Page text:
- Watch this video of my 10 favorite books of 2017 plus other bookish videos on my Read Remark booktube channel.
- Here are my top 10 favorite books of 2017. These aren’t necessarily books that were published in 2017 (although several of these were); it’s just the year I read them.
- They are presented here in no particular, except for the very last spot. I’m reserving that for my #1 pick. Click each of the titles to read full reviews.
10 Favorite Books of 2017
The Troop by Nick Cutter
- A group of boys and their adult leader go on a camping trip. Meanwhile, a virus is loose, getting closer and closer to the camp. What could go wrong? Super creepy, somewhat Lord of the Flies-ish, unputdownable.
Homegoing by Yaa Gyasi
- We see glimpses of generations who come from two separated African sisters. Though we only spend a short time with each generation, their life stories are evident within the few pages.
The Animators by Kayla Rae Whitaker
- Unlikely friends forge a lasting friendship and build a brilliant career together. They’re messy, they fight, they don’t know how to do relationships or even really life, but they’re there for each other.
This is How it Always Is by Laurie Frankel
- This is a sensitive look at transgender issues from a family’s point of view. A couple has their fifth boy, thinking they’re old pros at this by now. Then, the little boy says he’s supposed to be a girl.
Hunger by Roxane Gay
- This nonfiction account of Roxane Gay’s body issues shows a vulnerability I’m thankful for her sharing. She was gang raped as a preteen and struggled with accepting herself and her body for years after.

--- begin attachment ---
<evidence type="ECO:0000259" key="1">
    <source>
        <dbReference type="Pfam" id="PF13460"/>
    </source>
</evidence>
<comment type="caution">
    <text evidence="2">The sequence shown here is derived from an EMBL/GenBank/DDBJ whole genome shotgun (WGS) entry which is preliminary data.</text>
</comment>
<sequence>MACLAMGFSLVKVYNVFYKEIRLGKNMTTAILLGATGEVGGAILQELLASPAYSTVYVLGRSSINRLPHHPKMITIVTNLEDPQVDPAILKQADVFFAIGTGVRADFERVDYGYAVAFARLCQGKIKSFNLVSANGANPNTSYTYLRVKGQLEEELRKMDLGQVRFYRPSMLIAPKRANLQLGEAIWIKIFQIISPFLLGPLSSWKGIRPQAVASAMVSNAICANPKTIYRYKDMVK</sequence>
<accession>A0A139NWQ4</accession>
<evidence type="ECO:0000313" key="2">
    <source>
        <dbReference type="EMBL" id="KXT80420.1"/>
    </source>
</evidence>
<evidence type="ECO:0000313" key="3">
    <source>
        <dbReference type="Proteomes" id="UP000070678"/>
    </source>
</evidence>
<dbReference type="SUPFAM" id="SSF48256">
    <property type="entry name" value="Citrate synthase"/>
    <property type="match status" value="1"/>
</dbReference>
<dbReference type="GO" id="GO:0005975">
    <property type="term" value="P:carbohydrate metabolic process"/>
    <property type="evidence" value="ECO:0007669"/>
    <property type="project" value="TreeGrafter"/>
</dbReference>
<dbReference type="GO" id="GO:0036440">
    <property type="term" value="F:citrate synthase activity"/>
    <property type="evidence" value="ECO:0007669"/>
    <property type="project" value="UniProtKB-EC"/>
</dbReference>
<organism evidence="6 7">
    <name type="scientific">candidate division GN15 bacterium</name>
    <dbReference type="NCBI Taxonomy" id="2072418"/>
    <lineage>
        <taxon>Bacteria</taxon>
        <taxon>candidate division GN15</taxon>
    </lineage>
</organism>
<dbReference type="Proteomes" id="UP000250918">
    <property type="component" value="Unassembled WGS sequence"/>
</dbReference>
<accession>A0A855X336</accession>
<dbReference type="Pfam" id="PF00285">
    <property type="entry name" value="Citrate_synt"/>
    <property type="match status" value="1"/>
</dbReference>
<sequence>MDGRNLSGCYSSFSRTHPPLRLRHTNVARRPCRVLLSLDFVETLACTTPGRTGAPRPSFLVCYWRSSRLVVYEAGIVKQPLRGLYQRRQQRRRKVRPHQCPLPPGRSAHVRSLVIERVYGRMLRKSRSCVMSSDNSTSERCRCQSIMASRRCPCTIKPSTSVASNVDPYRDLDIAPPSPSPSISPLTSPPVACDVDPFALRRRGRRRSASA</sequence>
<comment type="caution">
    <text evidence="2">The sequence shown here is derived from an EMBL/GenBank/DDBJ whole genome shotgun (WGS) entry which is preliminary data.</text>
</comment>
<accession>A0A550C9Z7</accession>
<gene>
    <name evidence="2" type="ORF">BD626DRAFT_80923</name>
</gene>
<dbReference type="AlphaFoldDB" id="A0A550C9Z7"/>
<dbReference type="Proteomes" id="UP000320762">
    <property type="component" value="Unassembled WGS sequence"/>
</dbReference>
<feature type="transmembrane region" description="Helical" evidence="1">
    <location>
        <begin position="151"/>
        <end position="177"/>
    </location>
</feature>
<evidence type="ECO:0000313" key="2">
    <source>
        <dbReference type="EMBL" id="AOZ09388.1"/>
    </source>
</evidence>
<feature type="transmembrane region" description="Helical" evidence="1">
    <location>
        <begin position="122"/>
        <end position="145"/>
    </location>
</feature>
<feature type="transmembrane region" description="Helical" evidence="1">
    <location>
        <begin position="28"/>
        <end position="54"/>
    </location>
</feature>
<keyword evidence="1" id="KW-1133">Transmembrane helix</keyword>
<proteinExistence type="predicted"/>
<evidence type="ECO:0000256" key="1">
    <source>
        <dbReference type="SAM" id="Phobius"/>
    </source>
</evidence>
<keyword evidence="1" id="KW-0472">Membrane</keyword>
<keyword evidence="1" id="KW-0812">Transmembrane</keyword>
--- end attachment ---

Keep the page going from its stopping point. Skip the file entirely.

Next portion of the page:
The Seven Husbands of Evelyn Hugo by Taylor Jenkins Reid
- Evelyn Hugo is a starlet from the silver screen era in this novel. She agrees to a rare interview in which she divulges who, of her seven husbands, she loves the best. The answer is shocking and scandalous!
The Hate U Give by Angie Thomas
- Starr goes to a party and meets up with a childhood friend. On the way home, they’re pulled over and a nervous policeman shoots and kills her friend. Starr deals with the fallout and her identity. Heartbreaking.
Little Fires Everywhere by Celeste Ng
- A mom and daughter move to a new town. This time, they’re here to stay. No more moving. Themes of economic superiority and cultural appropriation enhance the fact that this is a darn good story.
Final Girls by Riley Sager
- The final girls are the ones who got away from brutal nights of mass murder. Now, years later, someone is hunting them. Though the story goes a bit off the rails in one part, it’s nice and mind-bending, overall.
- And now, my #1 favorite book of 2017:
Eat Only When You’re Hungry by Lindsay Hunter
- This book is more character-driven than plot-driven. Greg’s drug-addicted adult son has vanished yet again and he must go on a pilgrimage to find him. During the trip, we learn more about Greg himself and see that (sorry for the cliche) the apple doesnâ€™t fall far from the tree.
- My advice for those reading Eat Only When You’re Hungry: don’t mistake unlikable characters for an unlikable book. Look instead at the insights Hunter provides and lean into the downward spiral.